Areas of Scotland which have had full rollout of the controversial new benefits system Universal Credit have seen an increase in referrals for emergency food of almost double the national average, as the number of foodbank handouts overall hit record levels.
The number of emergency supply packages given out by foodbanks over the past year was enough to feed the population of Dundee for three days, according to new figures from the Trussell Trust, which runs more than 400 foodbanks UK-wide.
East Lothian – which includes Musselburgh, the first Scottish area to adopt the Universal Credit system – reported the highest increase of foodbank use north of the Border at 34 per cent.
In North Ayrshire, however, the number of people using emergency food supplies slumped by 39 per cent.
The charity said its network of 52 Scottish foodbanks had provided 145,865 three-day emergency food packages to people in crisis – including 47,955 for children – during the 2016-17 financial year, an increase of 9 per cent on the previous year. UK-wide, usage increased by 6.64 per cent.
The Trussell Trust said that the increase was more significant in areas where the Universal Credit rollout had been completed, with an average rise of 16.85 per cent.
Universal Credit replaces multiple benefits paid separately with one payment.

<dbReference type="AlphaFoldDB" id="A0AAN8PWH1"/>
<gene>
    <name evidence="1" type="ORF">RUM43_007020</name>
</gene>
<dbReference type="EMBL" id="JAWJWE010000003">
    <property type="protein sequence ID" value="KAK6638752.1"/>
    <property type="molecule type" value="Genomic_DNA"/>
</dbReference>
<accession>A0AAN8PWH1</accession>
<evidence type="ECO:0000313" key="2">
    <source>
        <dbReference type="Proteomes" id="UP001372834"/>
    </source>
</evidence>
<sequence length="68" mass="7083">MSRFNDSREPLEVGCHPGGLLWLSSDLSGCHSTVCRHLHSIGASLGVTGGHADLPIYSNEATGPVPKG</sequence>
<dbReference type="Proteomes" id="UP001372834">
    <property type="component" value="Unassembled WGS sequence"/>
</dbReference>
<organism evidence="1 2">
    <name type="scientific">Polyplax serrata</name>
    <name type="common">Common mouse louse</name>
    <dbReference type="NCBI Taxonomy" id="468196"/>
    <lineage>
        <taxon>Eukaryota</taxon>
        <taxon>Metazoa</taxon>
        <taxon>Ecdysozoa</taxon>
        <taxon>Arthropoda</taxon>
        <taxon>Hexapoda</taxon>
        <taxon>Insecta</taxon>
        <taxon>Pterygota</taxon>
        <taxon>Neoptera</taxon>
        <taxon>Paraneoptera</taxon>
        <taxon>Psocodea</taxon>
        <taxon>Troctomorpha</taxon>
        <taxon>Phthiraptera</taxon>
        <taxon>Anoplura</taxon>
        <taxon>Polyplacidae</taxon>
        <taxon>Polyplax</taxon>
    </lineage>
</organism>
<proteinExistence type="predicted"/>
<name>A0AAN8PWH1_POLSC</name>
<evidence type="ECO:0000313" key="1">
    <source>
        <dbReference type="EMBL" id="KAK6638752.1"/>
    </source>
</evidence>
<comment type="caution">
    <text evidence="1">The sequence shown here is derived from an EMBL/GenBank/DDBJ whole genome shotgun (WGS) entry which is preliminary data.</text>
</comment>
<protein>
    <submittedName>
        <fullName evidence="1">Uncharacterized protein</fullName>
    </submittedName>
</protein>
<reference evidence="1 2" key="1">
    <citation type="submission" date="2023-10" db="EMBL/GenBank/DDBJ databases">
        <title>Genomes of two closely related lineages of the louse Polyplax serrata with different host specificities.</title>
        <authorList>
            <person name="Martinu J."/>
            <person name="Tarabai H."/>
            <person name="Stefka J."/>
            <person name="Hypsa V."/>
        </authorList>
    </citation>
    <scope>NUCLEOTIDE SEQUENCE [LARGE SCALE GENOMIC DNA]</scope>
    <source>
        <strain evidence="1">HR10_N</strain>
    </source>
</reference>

Ewan Gurr, Scotland network manager for the Trussell Trust, said: “The discovery that foodbanks in Scotland gave out enough emergency food to feed the entire population of Dundee for three days is deeply worrying and the reasons underpinning this are just as concerning.
“Despite nine Scottish local authorities showing a decrease in foodbank use six months ago, it is clear that a cold Christmas, the rollout of Universal Credit and the ever-increasing pressure on the pockets of low-income individuals and families is yielding bitter outcomes.”
The organisation said that in such areas, foodbanks are providing food and support for longer than the standard two visits and warned its volunteers were being stretched.
It said people who are switched to Universal Credit typically wait for six weeks or more for an initial payment, leaving them with financial problems.
A spokesman for the Department for Work and Pensions said: “Reasons for food bank use are complex, so it’s misleading to link them to any one issue.
“Universal Credit is designed to mirror the world of work and give people control over their own finances.
“We work closely with local authorities to support those who need extra help.”